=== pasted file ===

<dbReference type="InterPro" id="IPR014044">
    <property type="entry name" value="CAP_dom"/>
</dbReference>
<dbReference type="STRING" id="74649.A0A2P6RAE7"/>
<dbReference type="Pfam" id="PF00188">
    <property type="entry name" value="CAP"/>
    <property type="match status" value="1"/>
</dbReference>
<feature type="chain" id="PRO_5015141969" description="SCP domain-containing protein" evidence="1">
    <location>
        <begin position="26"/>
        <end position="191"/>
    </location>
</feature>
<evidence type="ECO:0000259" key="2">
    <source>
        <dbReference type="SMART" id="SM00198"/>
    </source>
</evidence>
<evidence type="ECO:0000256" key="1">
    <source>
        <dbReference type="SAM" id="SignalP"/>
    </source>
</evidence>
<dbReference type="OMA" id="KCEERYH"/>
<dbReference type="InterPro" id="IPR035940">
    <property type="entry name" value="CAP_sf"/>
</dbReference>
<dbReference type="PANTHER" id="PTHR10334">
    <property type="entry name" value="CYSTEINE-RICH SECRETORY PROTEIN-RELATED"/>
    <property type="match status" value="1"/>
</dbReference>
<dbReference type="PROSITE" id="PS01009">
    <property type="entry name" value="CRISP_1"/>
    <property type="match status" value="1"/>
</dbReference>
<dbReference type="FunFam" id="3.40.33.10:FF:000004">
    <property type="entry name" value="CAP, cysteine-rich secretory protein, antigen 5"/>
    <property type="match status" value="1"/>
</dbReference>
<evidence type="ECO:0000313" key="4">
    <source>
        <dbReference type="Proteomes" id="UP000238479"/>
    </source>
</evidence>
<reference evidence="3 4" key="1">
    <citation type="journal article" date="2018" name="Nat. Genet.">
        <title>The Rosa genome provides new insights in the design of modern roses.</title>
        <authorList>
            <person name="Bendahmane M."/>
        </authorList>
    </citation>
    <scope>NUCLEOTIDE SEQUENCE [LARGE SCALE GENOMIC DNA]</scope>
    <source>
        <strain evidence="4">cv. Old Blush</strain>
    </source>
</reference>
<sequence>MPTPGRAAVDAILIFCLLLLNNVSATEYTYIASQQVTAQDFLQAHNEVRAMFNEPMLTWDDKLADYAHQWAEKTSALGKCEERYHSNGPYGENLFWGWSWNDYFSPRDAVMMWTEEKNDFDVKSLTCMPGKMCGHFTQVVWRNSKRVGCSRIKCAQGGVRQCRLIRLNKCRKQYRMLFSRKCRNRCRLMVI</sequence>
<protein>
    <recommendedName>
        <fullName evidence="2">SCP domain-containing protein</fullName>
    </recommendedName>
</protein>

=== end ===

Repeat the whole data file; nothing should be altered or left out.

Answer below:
<dbReference type="InterPro" id="IPR014044">
    <property type="entry name" value="CAP_dom"/>
</dbReference>
<dbReference type="STRING" id="74649.A0A2P6RAE7"/>
<dbReference type="Pfam" id="PF00188">
    <property type="entry name" value="CAP"/>
    <property type="match status" value="1"/>
</dbReference>
<feature type="chain" id="PRO_5015141969" description="SCP domain-containing protein" evidence="1">
    <location>
        <begin position="26"/>
        <end position="191"/>
    </location>
</feature>
<evidence type="ECO:0000259" key="2">
    <source>
        <dbReference type="SMART" id="SM00198"/>
    </source>
</evidence>
<evidence type="ECO:0000256" key="1">
    <source>
        <dbReference type="SAM" id="SignalP"/>
    </source>
</evidence>
<dbReference type="OMA" id="KCEERYH"/>
<dbReference type="InterPro" id="IPR035940">
    <property type="entry name" value="CAP_sf"/>
</dbReference>
<dbReference type="PANTHER" id="PTHR10334">
    <property type="entry name" value="CYSTEINE-RICH SECRETORY PROTEIN-RELATED"/>
    <property type="match status" value="1"/>
</dbReference>
<dbReference type="PROSITE" id="PS01009">
    <property type="entry name" value="CRISP_1"/>
    <property type="match status" value="1"/>
</dbReference>
<dbReference type="FunFam" id="3.40.33.10:FF:000004">
    <property type="entry name" value="CAP, cysteine-rich secretory protein, antigen 5"/>
    <property type="match status" value="1"/>
</dbReference>
<evidence type="ECO:0000313" key="4">
    <source>
        <dbReference type="Proteomes" id="UP000238479"/>
    </source>
</evidence>
<reference evidence="3 4" key="1">
    <citation type="journal article" date="2018" name="Nat. Genet.">
        <title>The Rosa genome provides new insights in the design of modern roses.</title>
        <authorList>
            <person name="Bendahmane M."/>
        </authorList>
    </citation>
    <scope>NUCLEOTIDE SEQUENCE [LARGE SCALE GENOMIC DNA]</scope>
    <source>
        <strain evidence="4">cv. Old Blush</strain>
    </source>
</reference>
<sequence>MPTPGRAAVDAILIFCLLLLNNVSATEYTYIASQQVTAQDFLQAHNEVRAMFNEPMLTWDDKLADYAHQWAEKTSALGKCEERYHSNGPYGENLFWGWSWNDYFSPRDAVMMWTEEKNDFDVKSLTCMPGKMCGHFTQVVWRNSKRVGCSRIKCAQGGVRQCRLIRLNKCRKQYRMLFSRKCRNRCRLMVI</sequence>
<protein>
    <recommendedName>
        <fullName evidence="2">SCP domain-containing protein</fullName>
    </recommendedName>
</protein>